Hello once again, today, something from a long overdue bunch of stories, stories that I have placed in my archive of long lost relics. Actually, stories that I just forgot and didn’t end up using for anything much. But now, I bring them back, mainly because I want to, and mainly because It’s interesting to see what I was thinking when I wrote these and what the ideas I had were back then. It’s always nice to relish on the embarrassing past you once had. This one is a bit weird, I’d say, but even I could remember what the twist was and what exactly was going on. I love weird stories, so let’s see if this one can be a great start to a weird trip down memory lane (It actually was only a few months ago that I wrote the stories that I mentioned). Here you go, “Mistaken.”
Elis looked at the gray slab with concentrated eyes. The air felt cold, and the sky was stale. Everything around her was frozen. Time had stopped, and the only thing that seemed to matter to Elis, was her own name.
The gray slab was inscribed with gold plated words. However, Elis could not make heads or tails of it. It was all ancient scripture to her. Elis leaned over to ascertain the reality of the gray slabs, but her hands felt no surface. In fact, her hands were as pale as the clouds themselves. Elis looked down to her body, but could not capture an outline. She peered into the darkened soil, and without further thoughts, had realized her predicament. Elis shook her feet, but found herself bound into place. The day grew old, and soon, Elis felt drowsy.
As Elis woke up, she saw a tall darkened figure in front of her. The man made a gesture to accentuate the shadowed garb that veiled him. Elis did not feel the least bit frightened by the man’s presence. In fact, it had almost seemed comforting.
“You seem quite quaint, or perhaps it is due to a lack of knowledge that has made you so…Obstinate,” the cloaked figure said. Elis was as empty as the sky itself. She didn’t know whether it was right to feel this way, but she knew for certain that it didn’t matter.
“I can guess that you grasp your situation?” Elis nodded. The cloaked figure reached into his pockets and manifested a slip of paper. It was no wider than a sheet of lined paper, but also no longer. The man turned the slip towards Elis; her name was written on it in red. Elis didn’t bat an eye.
“This is a slip of indictment. For your doings transcend even mortal formalities.” Elis took the slip. Her eyes told no lies, nor did her hands, nor her legs. She was as stiff as the very tombstones she stood in front of. Only she had more character.
“If you abide your crimes, you can be free,” the cloaked man said. Elis looked long and hard at the slip of paper. Each word jumped at her, almost dyslexic in nature. They formed around her and began eating at her conscience. Soon the letters became malformed. The “E” turned into a “M”, the “L” into an “O”, the “I”, into a bed and the “S” into a mathematical symbol for eternity. Elis steadied her breathing until she could talk.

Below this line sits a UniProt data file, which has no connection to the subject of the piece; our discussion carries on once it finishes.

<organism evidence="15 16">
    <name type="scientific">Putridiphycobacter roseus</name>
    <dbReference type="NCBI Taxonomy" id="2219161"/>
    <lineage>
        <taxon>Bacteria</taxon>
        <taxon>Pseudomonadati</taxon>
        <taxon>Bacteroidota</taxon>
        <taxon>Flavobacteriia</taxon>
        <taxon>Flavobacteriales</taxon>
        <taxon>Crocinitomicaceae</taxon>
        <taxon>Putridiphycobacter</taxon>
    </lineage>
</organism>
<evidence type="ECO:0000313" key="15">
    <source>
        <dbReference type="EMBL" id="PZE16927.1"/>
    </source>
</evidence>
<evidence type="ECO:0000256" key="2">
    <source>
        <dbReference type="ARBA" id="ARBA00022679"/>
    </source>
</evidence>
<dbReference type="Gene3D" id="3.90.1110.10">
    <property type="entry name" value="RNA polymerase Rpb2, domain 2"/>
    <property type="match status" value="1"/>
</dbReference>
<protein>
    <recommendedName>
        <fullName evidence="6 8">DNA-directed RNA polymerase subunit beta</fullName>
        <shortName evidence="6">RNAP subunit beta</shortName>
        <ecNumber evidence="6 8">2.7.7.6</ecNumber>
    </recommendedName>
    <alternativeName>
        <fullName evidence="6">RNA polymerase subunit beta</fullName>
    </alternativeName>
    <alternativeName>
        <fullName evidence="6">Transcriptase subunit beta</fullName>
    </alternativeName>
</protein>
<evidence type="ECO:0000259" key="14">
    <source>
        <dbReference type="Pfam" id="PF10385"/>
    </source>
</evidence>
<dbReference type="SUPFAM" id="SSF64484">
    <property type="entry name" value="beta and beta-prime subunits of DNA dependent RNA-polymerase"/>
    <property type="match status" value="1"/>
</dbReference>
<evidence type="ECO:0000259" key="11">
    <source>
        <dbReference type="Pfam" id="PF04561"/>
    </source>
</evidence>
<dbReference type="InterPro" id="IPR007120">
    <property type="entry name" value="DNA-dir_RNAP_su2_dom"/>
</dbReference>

“And if I don’t?” She asked.
“Those chains will never come off,” the cloaked man pointed at her legs, “Even my cut cannot mend immorality. Lest you be damned here.”
“And if I abide, surely a price would be paid anyway.” The cloaked man did not speak again. The wind was surely dry in the midday’s of hell. Elis matched the indictment with the slab. The letters were undeniably parallel.
The cloaked man stood patiently by Elis. His figure exuded omnipotence, but only to those that adorn so. To Elis, no less, but also, no more. To Elis, her faint remembrance served no more as anti thesis. And her lies were no less tragic. Elis handed the slip back to the man, who looked back in only utter confusion.
“I cannot abide by misunderstandings.” The cloaked man looked confused. There were never time when he was wrong. His line of work didn’t allow it.
“Sad to say, but you have the wrong person.”
“Surely not. Elis, isn’t it?”
“Dead, are you not?”
“Full of indictment?”
“It seems so.”
“Then surely I am not mistaken.” Elis shook her head. She continued to leave her hand out, attempting to hand back the curse. To her, the words no longer mattered. Elis as a curse, or Elis as a keepsake. They were all faded. All so black, and void of expression. Elis hated it. She wanted nothing to do with it. Nothing to do with the very murmur of it. Nothing to do with the very scent of it. After all, it was all false indoctrination.
“I will have none of it,” Elis said.
“Once again, you play me as a fool. Surely you don’t understand. Surely you do. Or perhaps, you don’t even know the fallacy of it all.”
“But I do.” Elis stood her ground. She was unwavering. She was resolute. She was sure of her situation. Elis placed the indictment on the ground, but it did not falter with the wind. It remained on the soil, forever cursed.
“I am not Elis. Nor did I want to be.” The cloaked man stood dumbfounded. Elis never spoke another word. Nor did she move. Nor did she care. Eventually, even the cloaked man left, for he knew his job was all but correct. He knew he had made a mistake. He knew not of Elis.